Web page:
Status: Inactive; Active 1998-2016.. Born: 1964-10-15. Spaceflights: 3 . Total time in space: 35.52 days. Birth Place: Viterbo.
Educated Italian AFA; Patuxent.
NAME: Roberto Vittori
BIRTHPLACE AND DATE: Viterbo, Italy, 15 October 1964.
EDUCATION: Vittori graduated from the Italian Airforce Academy in 1989. Between 1989 and 1990 he completed his basic training with the U.S. Air Force at Reese A.F.B., TX, USA. On 15 December 1995 he graduated from the U.S. Navy Test Pilot School, and was recognized with the "Honor Student Award" for class 108. Between 1996 and 1997 he attended the Accident Prevention course (Guidonia A.F.B., Italy) and Accident Investigation course (Kirtland A.F.B., NM, USA).
FAMILY: Married, two children.
RECREATIONAL INTERESTS: Jogging, playing soccer, reading.
EXPERIENCE: With the Italian Air Force, he acquired from 1991 to 1994 an operational background flying Tornado GR1, qualified for day/night air-to-air refueling as well as formation leader.
In 1995, he was employed in the Euro Fighter 2000 programme, as project pilot for the Test Centre of the Italian Air Force and in 1996, he worked in the Beyond Visual Range Air-to-Air Missile (BVRAAM) Project for the development of a new missile to be used with the EF2000.
In parallel he was teaching aerodynamics in the Italian Air Force's Accident Investigation course.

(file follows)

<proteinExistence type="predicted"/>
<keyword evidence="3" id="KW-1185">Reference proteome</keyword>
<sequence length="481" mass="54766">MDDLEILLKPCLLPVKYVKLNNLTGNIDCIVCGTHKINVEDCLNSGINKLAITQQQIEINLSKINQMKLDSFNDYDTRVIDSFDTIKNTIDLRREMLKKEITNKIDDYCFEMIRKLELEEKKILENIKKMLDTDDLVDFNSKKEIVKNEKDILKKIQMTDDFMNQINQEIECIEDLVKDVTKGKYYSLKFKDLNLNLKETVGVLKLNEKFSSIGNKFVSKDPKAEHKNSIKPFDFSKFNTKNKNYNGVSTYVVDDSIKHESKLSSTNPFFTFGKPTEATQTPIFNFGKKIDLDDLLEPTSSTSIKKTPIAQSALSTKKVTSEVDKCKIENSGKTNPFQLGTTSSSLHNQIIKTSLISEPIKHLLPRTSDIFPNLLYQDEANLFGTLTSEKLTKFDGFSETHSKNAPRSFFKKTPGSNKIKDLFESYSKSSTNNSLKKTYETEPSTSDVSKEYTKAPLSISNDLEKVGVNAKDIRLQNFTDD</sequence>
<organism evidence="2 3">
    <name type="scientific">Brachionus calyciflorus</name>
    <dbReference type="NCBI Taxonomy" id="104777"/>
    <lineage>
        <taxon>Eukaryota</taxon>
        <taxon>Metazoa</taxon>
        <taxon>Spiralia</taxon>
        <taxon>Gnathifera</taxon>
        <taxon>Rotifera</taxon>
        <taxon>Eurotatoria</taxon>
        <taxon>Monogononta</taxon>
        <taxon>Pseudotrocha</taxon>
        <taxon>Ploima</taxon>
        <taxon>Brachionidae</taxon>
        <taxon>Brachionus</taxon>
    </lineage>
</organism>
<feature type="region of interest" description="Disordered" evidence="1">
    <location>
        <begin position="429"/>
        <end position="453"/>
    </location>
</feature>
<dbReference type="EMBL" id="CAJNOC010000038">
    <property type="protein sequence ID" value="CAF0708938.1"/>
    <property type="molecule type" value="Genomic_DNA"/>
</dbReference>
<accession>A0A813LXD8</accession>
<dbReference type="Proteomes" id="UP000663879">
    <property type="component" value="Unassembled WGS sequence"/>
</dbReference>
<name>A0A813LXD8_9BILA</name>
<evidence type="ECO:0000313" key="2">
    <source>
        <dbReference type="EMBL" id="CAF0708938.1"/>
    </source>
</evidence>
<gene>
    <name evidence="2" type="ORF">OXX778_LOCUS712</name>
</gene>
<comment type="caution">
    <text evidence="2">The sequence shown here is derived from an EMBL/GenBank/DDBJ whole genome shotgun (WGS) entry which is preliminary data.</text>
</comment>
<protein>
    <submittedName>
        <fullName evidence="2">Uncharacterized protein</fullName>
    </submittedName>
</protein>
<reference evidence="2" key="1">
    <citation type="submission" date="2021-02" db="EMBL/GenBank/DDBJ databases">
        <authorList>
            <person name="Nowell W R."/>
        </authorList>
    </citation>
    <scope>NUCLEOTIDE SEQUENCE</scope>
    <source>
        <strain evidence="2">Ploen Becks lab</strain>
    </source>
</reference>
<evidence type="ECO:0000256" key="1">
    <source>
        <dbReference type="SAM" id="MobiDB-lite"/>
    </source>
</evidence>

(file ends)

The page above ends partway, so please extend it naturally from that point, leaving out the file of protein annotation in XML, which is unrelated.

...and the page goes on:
Vittori has logged 1500 flying hours on over 40 different types of aircrafts. His flying experience also includes gliders and helicopters.
Selected by the Italian Space Agency (ASI), in cooperation with ESA, Roberto Vittori joined the European Astronaut Corps and entered the Mission Specialist Class at NASA Johnson Space Center in Houston, USA, in August 1998.
Roberto Vittori is one of a number of astronauts from European national space programmes who were being integrated into ESA's single European astronaut corps. ESA astronauts would be involved in the assembly and on-board operations of the International Space Station, a multinational programme that was to place a permanently inhabited facility in Earth orbit.
MILITARY BACKGROUND Active duty, major in Italian Air Force.
The group was selected to provide pilot, engineer, and scientist astronauts for space shuttle flights.. Qualifications: Pilots: Bachelor's degree in engineering, biological science, physical science or mathematics. Advanced degree desirable. At least 1,000 flight-hours of pilot-in-command time. Flight test experience desirable. Excellent health. Vision minimum 20/50 uncorrected, correctable to 20/20 vision; maximum sitting blood pressure 140/90. Height between 163 and 193 cm.
Mission Specialists: Bachelor's degree in engineering, biological science, physical science or mathematics and minimum three years of related experience or an advanced degree. Vision minimum 20/150 uncorrected, correctable to 20/20. Maximum sitting blood pressure of 140/90. Height between 150 and 193 cm.. Of 25 Americans, eight pilots and 17 mission specialists.
Atlantis' astronauts tested out their ship's systems today and packed their gear, aiming for an early afternoon landing at the Kennedy Space Center Friday to wrap up a 4 ½ million mile mission to deliver a huge backbone truss structure to the International Space Station. Additional Details: here....